Editorials 16 June 2010

June 16th, 2010 at 10:00 am by David Farrar

The Herald says the reshuffle is only the start for :

Probably the most notable aspect of the Labour Party’s reshuffle was ’s acknowledgment that further change is needed.

Halfway through the electoral term, his party is struggling to dent the Government’s popularity, despite the helping hand provided by policies such as the mining of the conservation estate and an increase in GST.

Clearly, Mr Goff will need to place more figures with vigour and political appeal around him before the end of the year. Yesterday’s reshuffle of positions and responsibilities should have been merely the starting point. …

Mr Goff has acted decisively against those exposed for their misuse of credit cards. A tougher test will be orchestrating a thorough Labour renewal this year.

The party’s failure to gain traction leaves Labour that option or one other – a resuffle from the bottom, in which Mr Goff and deputy Annette King are moved by their colleagues rather than the other way around.

I believe Goff is safe until the election.

The other three are on the foreshore and seabed announcement. First The Press:

The 2004 Foreshore and Seabed Act was one of the most contentious and deeply flawed pieces of legislation passed by the previous government.

The act stripped Maori of the basic right to have the courts test foreshore and seabed claims and led to the split in Labour ranks which produced the Maori Party. Labour was subsequently unable to find an acceptable alternative to its legislation but now Prime Minister John Key has achieved just this, with a solution that is fairer for all New Zealanders. …

For Key and Attorney-General Chris Finlayson, the agreement brokered this week is one of the most significant achievements of their first term in the Beehive. It offers the prospect of a balanced and lasting settlement to a divisive issue which has for six years been, as Key aptly noted, a “weeping sore” in New Zealand.

And the Dom Post:

A last-minute pre-Cabinet meeting on Monday, involving Mr Key, Treaty Negotiations Minister Chris Finlayson, the Maori Party and the Iwi Leadership Group, came up trumps. In a deal that is too timid for some Maori and too bold for some Pakeha, the hated 2004 legislation will go, foreshore and seabed now vested in the Crown will become “public space”, which cannot be sold, and customary title and customary rights will be recognised by way of a new court process or direct negotiations with the Crown.

Mr Key seemed genuinely to want this agreement. He has increasingly grasped the uncomfortable fact that the country cannot move forward unless and until Maori grievances are honourably settled. With that at least partially achieved thanks to Monday’s deal, the prime minister, Maori Party MPs and iwi leaders, however, must do more than pat each other on the back. That many Kiwis are unhappy almost goes without saying.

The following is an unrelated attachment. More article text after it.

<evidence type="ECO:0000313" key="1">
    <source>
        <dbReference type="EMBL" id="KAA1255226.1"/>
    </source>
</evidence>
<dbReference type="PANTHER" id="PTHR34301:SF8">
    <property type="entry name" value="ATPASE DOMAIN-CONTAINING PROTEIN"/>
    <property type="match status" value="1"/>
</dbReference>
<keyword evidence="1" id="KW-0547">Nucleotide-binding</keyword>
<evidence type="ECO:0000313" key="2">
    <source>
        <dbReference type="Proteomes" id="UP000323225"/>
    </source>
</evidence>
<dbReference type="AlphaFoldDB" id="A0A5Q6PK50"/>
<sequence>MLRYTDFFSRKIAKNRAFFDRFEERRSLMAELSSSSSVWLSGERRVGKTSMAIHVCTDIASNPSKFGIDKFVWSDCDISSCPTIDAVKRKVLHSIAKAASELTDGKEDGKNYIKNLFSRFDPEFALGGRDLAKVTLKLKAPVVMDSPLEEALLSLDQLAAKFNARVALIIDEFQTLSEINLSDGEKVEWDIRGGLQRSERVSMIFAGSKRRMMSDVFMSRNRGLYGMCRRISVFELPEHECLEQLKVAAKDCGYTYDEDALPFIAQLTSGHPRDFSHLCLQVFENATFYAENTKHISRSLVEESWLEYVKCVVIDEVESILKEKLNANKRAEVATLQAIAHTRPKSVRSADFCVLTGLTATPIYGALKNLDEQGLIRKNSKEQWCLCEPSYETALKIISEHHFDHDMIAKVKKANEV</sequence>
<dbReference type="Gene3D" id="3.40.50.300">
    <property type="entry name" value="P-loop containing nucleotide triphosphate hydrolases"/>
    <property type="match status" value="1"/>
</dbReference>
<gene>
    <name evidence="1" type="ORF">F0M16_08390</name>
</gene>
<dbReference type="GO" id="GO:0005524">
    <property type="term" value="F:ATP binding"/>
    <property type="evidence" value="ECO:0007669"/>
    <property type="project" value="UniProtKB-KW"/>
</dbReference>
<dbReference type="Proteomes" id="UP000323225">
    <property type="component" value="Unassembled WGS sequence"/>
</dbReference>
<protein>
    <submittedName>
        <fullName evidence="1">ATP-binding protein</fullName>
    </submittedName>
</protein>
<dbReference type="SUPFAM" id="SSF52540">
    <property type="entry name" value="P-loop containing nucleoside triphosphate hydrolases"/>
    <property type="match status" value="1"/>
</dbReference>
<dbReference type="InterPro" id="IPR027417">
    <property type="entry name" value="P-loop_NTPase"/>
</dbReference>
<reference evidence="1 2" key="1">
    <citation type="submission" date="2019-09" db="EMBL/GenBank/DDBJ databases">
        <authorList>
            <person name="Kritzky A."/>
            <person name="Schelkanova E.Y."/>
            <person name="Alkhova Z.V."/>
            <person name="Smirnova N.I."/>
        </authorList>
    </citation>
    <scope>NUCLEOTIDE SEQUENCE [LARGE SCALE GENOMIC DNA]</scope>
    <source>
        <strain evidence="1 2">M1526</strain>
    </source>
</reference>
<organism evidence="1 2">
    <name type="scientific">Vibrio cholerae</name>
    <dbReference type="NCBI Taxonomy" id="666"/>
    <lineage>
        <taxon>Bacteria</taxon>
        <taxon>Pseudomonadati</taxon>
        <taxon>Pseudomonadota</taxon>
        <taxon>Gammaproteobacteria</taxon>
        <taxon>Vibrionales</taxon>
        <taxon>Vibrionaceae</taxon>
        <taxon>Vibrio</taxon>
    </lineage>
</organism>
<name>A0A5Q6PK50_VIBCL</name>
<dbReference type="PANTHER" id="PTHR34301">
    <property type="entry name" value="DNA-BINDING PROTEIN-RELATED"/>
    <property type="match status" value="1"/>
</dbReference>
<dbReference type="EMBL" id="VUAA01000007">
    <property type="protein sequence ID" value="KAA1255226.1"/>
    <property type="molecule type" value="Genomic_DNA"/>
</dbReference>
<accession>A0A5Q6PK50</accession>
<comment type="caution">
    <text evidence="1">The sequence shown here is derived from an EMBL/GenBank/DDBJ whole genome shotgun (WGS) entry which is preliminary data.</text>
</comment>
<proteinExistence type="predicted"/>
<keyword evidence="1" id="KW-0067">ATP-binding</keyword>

And finally the ODT:

The Government has had its way with its favoured plan, and despite contending otherwise, has made some concessions whose effective outcome may be determined not by elected Parliament but by unelected courts – hardly a desirable situation in a property-owning democracy headed by a Government which purports to have sought “balance” in its scheme.

The Maori Party can claim a long-term gain sufficient to cover any embarrassment about its short-term compromise.

There may yet be room for adjustment, or at least for some acknowledgement of the equal status – if it still exists – of the vast majority of New Zealanders, including urban non-tribal Maori, whose future connection with the foreshore and seabed is apparently to be legally classified as of inferior virtue.

Thus does grievance lie upon grievance.

The very unhappy it seems.

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10 Responses to “Editorials 16 June 2010”

  1. MikeNZ (3,234 comments) says:

    The ODT is unhappy and rightly so.
    JK and The National Party is taking us away from all of us owning the S&F.
    They have not dealt with Sian Elias judicial activism (then or in the future).

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  2. expat (4,048 comments) says:

    Armstrong also sates “that the fracas with Carter is viewed by the public as evidence of discord and disunity which indicates Labour is in no fit condition to take back the reins of government.”

    How very true.

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  3. Redbaiter (13,197 comments) says:

    “I believe Goff is safe until the election.”

    Maybe. The Little faction must be pretty close to making a move after this debacle. I reckon many in Labour must be thinking that the Rainbow/ Progressive alliance has run its course.

    What’s the election going to prove?? That Goff’s a no hoper?? Ain’t that evident enough already?

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  4. Fletch (5,726 comments) says:

    The 2004 Foreshore and Seabed Act was one of the most contentious and deeply flawed pieces of legislation passed by the previous government.